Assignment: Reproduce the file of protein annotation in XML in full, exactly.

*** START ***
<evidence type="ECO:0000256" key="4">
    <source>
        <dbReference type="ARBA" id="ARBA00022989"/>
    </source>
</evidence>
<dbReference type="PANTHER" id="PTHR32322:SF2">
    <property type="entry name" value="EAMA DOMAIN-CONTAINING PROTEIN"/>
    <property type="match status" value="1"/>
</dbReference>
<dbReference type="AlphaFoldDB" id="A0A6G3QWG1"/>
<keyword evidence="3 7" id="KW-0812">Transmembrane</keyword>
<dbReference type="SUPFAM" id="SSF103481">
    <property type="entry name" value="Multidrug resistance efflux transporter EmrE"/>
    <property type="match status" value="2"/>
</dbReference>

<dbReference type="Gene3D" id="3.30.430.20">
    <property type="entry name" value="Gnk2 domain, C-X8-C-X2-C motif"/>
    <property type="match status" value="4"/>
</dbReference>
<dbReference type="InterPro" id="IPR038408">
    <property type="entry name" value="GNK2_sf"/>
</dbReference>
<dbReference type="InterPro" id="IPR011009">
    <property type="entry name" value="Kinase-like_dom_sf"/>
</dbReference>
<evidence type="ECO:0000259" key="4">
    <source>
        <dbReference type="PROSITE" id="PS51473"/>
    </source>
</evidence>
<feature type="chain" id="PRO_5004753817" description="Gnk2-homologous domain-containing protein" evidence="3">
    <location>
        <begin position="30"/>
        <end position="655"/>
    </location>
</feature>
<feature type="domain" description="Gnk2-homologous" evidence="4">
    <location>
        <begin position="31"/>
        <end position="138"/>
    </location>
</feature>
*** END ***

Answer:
<evidence type="ECO:0000256" key="4">
    <source>
        <dbReference type="ARBA" id="ARBA00022989"/>
    </source>
</evidence>
<dbReference type="PANTHER" id="PTHR32322:SF2">
    <property type="entry name" value="EAMA DOMAIN-CONTAINING PROTEIN"/>
    <property type="match status" value="1"/>
</dbReference>
<dbReference type="AlphaFoldDB" id="A0A6G3QWG1"/>
<keyword evidence="3 7" id="KW-0812">Transmembrane</keyword>
<dbReference type="SUPFAM" id="SSF103481">
    <property type="entry name" value="Multidrug resistance efflux transporter EmrE"/>
    <property type="match status" value="2"/>
</dbReference>

<dbReference type="Gene3D" id="3.30.430.20">
    <property type="entry name" value="Gnk2 domain, C-X8-C-X2-C motif"/>
    <property type="match status" value="4"/>
</dbReference>
<dbReference type="InterPro" id="IPR038408">
    <property type="entry name" value="GNK2_sf"/>
</dbReference>
<dbReference type="InterPro" id="IPR011009">
    <property type="entry name" value="Kinase-like_dom_sf"/>
</dbReference>
<evidence type="ECO:0000259" key="4">
    <source>
        <dbReference type="PROSITE" id="PS51473"/>
    </source>
</evidence>
<feature type="chain" id="PRO_5004753817" description="Gnk2-homologous domain-containing protein" evidence="3">
    <location>
        <begin position="30"/>
        <end position="655"/>
    </location>
</feature>
<feature type="domain" description="Gnk2-homologous" evidence="4">
    <location>
        <begin position="31"/>
        <end position="138"/>
    </location>
</feature>